According to Betty Aldworth, the lab’s director of outreach, employees were caught off guard by the Drug Enforcement Administration’s visit because they did everything they could to be in compliance with DEA requirements, even formally applying for an analytical lab license.
“We didn’t need to do that, but we thought it was the right thing to do,” Aldworth told the Denver Westword. But as it turns out, doing the right thing isn’t always the best solution, at least not with the DEA. Since the lab did in fact apply for a license through the DEA, the law requires the DEA to follow up on the suitability of applicants for permits, including investigating whether the applicant is in violation of any federal laws.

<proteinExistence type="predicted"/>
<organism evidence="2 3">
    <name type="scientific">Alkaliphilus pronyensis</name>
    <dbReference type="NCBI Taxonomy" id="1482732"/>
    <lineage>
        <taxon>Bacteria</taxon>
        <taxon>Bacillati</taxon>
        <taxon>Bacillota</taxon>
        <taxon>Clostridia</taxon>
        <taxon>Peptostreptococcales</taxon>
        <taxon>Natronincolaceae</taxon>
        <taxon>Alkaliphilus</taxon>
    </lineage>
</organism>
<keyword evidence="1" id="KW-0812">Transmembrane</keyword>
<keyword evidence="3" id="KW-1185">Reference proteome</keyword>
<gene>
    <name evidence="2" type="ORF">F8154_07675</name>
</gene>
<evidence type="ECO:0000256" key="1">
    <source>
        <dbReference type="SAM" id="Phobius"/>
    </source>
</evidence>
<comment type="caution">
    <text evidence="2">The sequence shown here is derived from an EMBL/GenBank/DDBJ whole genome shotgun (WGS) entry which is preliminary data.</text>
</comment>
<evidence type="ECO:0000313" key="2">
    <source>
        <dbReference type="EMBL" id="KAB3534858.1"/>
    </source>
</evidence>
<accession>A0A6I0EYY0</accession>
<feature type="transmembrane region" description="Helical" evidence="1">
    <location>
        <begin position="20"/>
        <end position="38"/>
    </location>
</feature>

So, technically the lab was not raided. But should it really be a priority of the DEA to investigate an organization whose sole purpose is to test the potency of a legitimate medicine to help legitimate patients?